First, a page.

The head of Indian cricket's anti-corruption watchdog said on Friday Britain's extradition of accused match-fixer Sanjeev Chawla was "a legal landmark".
Chawla, one of the central figures in the scandal surrounding the late Hansie Cronje, was sent back to India on Thursday after spending four years fighting extradition.
It is the first time India has managed to get an accused individual from the cricket gambling underworld sent back for trial.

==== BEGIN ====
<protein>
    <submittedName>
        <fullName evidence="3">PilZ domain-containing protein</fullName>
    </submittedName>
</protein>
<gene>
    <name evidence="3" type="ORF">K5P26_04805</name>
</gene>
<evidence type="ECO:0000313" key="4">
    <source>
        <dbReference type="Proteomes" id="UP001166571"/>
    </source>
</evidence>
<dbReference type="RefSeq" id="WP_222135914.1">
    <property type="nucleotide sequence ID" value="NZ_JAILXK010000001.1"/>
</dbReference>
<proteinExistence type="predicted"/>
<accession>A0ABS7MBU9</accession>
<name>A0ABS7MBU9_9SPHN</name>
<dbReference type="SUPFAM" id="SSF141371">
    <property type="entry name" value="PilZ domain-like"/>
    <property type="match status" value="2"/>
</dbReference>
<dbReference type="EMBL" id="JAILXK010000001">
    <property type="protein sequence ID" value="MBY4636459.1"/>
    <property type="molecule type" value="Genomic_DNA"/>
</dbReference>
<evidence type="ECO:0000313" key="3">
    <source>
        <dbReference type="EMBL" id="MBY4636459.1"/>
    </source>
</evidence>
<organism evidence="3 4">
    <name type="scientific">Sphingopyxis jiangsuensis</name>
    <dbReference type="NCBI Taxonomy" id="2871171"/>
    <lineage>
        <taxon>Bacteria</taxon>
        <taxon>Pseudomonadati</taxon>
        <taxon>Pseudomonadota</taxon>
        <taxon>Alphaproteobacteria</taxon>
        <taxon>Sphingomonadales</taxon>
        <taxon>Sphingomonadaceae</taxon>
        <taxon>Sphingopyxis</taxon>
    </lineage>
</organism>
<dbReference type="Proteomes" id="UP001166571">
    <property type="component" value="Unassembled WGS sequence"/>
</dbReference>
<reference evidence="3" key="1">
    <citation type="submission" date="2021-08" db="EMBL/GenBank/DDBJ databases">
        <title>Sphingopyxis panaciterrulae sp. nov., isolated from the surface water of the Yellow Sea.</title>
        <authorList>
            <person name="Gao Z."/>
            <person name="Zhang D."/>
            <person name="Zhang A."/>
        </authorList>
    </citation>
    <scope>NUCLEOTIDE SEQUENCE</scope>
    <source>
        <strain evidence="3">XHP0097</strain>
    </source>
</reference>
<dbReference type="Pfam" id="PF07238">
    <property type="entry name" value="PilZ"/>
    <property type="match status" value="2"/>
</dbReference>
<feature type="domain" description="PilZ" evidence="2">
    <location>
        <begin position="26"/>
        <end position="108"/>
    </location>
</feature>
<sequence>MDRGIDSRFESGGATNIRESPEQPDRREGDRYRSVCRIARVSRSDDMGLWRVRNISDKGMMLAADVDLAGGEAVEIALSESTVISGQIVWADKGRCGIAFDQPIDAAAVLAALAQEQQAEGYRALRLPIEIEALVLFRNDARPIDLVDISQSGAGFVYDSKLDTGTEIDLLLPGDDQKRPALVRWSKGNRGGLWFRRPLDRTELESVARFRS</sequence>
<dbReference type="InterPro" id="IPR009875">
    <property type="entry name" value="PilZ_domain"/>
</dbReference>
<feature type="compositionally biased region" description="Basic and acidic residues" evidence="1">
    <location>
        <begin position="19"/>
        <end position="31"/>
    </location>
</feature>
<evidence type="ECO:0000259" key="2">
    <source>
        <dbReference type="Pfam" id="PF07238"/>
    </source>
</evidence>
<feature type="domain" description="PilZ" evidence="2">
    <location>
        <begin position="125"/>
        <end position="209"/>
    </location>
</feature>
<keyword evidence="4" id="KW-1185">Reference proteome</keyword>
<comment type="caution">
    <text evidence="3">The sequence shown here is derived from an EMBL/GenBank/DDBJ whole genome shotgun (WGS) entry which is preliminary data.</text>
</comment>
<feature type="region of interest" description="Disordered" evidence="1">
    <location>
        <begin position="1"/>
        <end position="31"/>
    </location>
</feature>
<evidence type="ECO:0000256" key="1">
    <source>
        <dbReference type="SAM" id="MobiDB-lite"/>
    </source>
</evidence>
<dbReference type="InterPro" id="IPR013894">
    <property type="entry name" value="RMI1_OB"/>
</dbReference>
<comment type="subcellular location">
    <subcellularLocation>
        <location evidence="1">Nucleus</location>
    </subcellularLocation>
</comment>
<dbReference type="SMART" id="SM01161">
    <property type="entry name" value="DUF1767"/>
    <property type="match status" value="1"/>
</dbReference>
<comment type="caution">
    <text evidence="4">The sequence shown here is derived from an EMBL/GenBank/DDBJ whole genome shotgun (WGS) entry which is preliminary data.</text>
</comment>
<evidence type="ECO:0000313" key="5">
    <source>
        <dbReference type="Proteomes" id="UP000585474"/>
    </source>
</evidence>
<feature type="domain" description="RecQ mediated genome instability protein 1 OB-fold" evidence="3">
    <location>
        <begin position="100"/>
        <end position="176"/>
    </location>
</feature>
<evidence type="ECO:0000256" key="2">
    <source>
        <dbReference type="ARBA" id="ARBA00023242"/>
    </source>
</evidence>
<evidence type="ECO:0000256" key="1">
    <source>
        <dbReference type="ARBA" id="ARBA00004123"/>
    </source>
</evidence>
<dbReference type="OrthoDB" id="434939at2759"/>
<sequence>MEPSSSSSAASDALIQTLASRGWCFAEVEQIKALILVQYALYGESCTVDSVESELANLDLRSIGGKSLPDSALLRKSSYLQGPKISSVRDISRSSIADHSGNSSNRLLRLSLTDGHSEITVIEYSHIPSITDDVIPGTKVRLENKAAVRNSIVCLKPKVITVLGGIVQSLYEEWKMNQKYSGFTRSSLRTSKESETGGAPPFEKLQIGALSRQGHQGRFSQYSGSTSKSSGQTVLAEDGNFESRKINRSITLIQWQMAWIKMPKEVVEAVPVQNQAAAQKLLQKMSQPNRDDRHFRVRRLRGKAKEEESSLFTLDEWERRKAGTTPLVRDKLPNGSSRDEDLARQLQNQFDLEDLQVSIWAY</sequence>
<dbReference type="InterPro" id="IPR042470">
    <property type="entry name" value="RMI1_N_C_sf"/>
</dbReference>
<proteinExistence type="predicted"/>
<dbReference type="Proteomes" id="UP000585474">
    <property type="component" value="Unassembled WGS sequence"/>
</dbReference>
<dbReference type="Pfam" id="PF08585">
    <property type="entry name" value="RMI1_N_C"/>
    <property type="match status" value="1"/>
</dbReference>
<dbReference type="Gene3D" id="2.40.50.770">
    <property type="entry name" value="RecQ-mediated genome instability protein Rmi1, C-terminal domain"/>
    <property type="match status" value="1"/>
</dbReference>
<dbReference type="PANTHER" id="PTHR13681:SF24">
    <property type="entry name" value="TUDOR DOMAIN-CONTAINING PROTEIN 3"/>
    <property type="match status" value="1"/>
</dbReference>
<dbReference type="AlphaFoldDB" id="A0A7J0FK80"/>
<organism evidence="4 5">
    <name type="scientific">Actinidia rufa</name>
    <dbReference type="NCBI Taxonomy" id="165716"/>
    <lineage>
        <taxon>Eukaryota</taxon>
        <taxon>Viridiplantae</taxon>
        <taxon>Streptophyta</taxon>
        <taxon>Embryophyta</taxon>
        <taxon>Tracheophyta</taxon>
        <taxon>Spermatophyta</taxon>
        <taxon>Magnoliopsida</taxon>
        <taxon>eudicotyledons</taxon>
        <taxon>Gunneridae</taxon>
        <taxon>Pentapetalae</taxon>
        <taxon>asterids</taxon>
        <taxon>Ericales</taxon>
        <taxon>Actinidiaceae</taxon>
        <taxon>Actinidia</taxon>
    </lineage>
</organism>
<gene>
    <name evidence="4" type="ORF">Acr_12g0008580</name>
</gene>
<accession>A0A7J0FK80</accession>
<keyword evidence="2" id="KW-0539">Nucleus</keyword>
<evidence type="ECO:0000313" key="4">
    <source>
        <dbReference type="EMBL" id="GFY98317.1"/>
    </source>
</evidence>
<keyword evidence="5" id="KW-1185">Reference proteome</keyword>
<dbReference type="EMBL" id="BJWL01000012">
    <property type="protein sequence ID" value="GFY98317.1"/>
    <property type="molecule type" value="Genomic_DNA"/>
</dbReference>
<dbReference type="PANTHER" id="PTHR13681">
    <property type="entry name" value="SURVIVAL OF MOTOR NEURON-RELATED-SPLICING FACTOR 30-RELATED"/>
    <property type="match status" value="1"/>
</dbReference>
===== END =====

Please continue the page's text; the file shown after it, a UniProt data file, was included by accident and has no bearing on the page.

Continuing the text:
Delhi police filed charges against Chawla and five others including former South Africa captain Cronje in 2013.
Chawla is alleged to have conspired with Cronje to fix matches in South Africa's tour of India in 2000.
After his arrival, a Delhi court ordered Chawla to be held in custody for 12 days for questioning. He has challenged the order at the High Court.
"It is a legal landmark," Ajit Singh, chief of the anti-corruption unit of the Board of Control for Cricket in India (BCCI), told AFP of the latest legal outcome.
"Extradition is a difficult process. All sorts of objections were raised, to the extent of threat to life of the accused and even the conditions of the Indian prisons.
"And this one is the first for match fixing."